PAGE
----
Thursday, July 7

The time has come for the UK to return the Parthenon marbles, says Greek Prime Minister | Parthenon marbles

The long-awaited homecoming of a marble fragment, polished to adorn the Parthenon but long exiled in Italy, should “open the way” for other masterpieces to join the monument, the Greek prime minister said.

While presenting the artwork at the Acropolis Museum, Kyriakos Mitsotakis said its restitution, sealed in a groundbreaking agreement between Sicily and Athens, offered a model for reaching similar agreements, for example with the United Kingdom.

“I believe this important step today opens the way for other museums to move in a similar direction,” he told attendees at Monday’s ceremony. “The most important thing, of course, is that the British Museum must understand that the time has come for the Parthenon marbles … to finally return here, to their natural home.”

The exquisite piece is barely the size of a shoe box. Carved 2,500 years ago, it represents the foot of Artemis, goddess of the hunt, peeking out from under an elaborate robe. The fragment once embellished the eastern part of the monumental frieze of the Parthenon temple, long considered the highlight of classical art.

The treasure was returned to Greece last week by the Antonio Salinas Regional Archaeological Museum in Sicily, apparently as part of a cultural exchange.

The curators of the Museum of the Acropolis of Athens place the fragment of the Parthenon sent from Sicily.
The curators of the Museum of the Acropolis of Athens place the fragment of the Parthenon sent from Sicily. Photography: Panayotis Tzamaros / NurPhoto / REX / Shutterstock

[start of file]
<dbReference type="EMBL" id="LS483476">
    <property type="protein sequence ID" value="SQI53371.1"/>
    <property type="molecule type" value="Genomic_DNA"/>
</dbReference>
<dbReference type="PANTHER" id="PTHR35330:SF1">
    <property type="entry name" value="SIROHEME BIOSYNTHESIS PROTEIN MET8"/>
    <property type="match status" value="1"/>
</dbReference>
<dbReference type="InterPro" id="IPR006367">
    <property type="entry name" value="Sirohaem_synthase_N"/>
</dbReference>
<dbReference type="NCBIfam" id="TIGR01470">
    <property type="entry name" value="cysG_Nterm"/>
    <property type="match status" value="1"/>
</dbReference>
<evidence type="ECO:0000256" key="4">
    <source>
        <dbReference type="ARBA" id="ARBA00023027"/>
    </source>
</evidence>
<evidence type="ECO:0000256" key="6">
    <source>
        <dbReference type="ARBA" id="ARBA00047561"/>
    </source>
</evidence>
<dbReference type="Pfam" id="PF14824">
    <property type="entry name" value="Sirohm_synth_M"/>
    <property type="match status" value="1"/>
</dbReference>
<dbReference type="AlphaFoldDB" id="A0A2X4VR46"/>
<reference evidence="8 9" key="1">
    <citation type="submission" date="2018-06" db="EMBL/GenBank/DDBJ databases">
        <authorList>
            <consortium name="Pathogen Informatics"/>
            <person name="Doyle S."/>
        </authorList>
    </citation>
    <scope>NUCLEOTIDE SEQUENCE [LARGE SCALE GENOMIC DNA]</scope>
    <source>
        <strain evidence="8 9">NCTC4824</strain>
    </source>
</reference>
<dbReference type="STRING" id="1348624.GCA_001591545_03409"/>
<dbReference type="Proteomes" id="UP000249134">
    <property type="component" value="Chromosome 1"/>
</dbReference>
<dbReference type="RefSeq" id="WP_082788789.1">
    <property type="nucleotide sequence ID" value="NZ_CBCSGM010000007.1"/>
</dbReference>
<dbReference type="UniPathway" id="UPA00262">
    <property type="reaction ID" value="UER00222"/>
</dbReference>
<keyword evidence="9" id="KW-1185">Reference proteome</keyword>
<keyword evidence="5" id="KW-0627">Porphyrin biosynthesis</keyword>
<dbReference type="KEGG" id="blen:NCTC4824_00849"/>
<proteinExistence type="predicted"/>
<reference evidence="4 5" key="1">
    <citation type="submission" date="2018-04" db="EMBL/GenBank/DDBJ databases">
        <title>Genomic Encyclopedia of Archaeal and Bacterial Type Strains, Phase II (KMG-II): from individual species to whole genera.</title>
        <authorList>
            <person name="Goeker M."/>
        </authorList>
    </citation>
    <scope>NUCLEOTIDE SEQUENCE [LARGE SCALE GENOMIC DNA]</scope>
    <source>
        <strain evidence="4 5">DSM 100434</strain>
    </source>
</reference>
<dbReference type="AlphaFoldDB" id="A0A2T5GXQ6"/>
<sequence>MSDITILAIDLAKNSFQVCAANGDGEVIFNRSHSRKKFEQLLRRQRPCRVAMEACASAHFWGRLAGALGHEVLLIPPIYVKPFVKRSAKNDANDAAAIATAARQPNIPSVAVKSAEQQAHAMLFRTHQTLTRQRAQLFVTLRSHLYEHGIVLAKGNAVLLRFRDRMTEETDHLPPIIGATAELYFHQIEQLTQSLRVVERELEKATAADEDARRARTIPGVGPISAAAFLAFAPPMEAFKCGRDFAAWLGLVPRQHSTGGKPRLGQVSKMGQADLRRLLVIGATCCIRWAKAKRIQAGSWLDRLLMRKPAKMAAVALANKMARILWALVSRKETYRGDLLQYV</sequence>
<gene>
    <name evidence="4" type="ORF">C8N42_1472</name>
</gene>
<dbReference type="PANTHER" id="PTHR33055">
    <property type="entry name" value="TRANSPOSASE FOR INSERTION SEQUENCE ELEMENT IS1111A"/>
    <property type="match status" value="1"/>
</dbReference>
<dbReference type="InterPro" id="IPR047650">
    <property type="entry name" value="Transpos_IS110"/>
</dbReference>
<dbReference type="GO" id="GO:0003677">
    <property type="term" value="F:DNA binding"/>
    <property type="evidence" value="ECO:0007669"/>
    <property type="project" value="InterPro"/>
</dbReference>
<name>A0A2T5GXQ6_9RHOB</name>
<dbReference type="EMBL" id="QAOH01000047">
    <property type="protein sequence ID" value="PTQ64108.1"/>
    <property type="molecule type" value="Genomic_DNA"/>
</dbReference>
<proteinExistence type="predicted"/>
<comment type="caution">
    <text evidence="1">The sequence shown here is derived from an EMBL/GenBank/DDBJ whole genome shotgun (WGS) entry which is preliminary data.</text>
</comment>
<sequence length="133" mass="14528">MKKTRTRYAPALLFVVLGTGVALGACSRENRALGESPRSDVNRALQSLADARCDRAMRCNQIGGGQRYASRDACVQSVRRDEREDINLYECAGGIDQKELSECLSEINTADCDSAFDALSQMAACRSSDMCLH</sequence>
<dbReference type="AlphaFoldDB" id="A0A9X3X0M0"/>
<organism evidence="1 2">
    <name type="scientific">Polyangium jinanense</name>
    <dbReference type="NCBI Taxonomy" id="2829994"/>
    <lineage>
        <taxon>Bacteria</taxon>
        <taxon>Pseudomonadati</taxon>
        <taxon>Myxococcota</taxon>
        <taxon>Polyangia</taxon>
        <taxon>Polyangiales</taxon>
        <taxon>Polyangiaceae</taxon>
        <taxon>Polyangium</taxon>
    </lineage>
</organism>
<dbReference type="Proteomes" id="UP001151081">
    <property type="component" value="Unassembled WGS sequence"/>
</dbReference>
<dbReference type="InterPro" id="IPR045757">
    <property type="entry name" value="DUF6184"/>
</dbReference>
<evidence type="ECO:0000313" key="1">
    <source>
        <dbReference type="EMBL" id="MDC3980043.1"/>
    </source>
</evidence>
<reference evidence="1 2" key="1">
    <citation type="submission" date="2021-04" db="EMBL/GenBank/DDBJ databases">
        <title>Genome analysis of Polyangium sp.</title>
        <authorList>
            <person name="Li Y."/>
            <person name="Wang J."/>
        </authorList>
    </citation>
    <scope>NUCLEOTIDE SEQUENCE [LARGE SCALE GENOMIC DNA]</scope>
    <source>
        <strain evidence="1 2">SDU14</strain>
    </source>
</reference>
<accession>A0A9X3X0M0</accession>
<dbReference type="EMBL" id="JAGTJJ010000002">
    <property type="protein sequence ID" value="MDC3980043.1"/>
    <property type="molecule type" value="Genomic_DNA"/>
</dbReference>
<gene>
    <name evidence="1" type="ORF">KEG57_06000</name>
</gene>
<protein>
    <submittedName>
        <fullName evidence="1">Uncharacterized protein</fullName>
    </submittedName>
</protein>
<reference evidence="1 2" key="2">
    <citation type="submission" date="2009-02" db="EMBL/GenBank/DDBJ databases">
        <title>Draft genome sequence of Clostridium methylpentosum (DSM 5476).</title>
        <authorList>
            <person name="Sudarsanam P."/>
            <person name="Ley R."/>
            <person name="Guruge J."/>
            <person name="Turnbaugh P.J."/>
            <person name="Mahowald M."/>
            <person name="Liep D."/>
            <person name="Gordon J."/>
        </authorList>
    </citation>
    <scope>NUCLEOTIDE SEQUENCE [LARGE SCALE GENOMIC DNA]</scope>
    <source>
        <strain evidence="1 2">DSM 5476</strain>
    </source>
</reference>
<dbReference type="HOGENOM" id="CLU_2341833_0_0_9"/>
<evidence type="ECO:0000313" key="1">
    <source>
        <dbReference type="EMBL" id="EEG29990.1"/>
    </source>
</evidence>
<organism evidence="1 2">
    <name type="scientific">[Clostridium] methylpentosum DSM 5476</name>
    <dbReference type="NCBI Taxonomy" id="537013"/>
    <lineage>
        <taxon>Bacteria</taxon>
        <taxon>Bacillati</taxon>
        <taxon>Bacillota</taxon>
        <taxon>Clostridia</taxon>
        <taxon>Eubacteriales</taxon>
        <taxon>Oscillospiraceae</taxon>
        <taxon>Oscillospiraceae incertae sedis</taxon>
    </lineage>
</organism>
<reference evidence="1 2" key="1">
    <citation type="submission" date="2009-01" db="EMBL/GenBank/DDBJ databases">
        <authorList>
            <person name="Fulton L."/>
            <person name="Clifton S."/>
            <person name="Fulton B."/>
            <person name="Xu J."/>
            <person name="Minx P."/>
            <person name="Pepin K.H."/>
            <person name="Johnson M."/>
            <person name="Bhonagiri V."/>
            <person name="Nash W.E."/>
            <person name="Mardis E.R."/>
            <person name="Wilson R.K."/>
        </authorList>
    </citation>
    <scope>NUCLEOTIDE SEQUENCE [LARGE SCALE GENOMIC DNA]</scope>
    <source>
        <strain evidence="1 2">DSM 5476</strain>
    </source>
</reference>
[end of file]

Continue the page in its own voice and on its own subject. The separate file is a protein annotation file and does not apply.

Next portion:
Under the agreement, it was agreed that the loan, which matures in 2026, could be extended for another four years. In exchange, Athens has lent to the Museum of Palermo a beheaded statue of the goddess Athena from the 5th century BC and an amphora from the 8th century BC.

But Culture Ministry officials acknowledged that negotiations were underway to ensure that the artifact’s repatriation would be “indefinite”, which would amount to additional pressure on the British Museum to do the same.

More than half of what survives from the 160-meter-long frieze is on display in London. Lord Elgin, then Britain’s ambassador to the Sublime Gate, had the sculptures ripped from the monument more than 200 years ago before selling them, bankrupt and dejected, to the British Museum in 1816.

Eight museums in Europe house other parts of the frieze; the Acropolis Museum in Athens, custom built to display the treasures, exhibits a value of about 50 meters.

Mitsotakis, who has reinvigorated Greece’s decades-long campaign for the reunification of antiquities in Athens, made the restitution of marbles the central theme of his first Downing Street talks with Prime Minister Boris Johnson in November.

Athens has long argued that the marbles were stolen by Elgin at a time when stateless Greece was under Ottoman rule.

Although he was once a passionate advocate for the sculpture’s return to the country, Johnson has changed course, insisting that the carvings were legally acquired. He rejected Mitsotakis’s claim that the dispute should be resolved as an intergovernmental matter and said it was a matter for the British Museum to discuss.

But the Greek leader said on Monday that Athens was unfazed in its battle to recover the treasures and that the agreement with the Palermo museum showed that where there was a will, a “mutually acceptable solution” could be found. Athens has offered to give London antiques that had never before left Greece in exchange for the masterpieces.

“I am particularly encouraged by the fact that the majority of British people seem to support our demand,” Mitsotakis said, referring to successive polls that have shown that the majority of UK citizens believe that the marbles should be returned to Athens.

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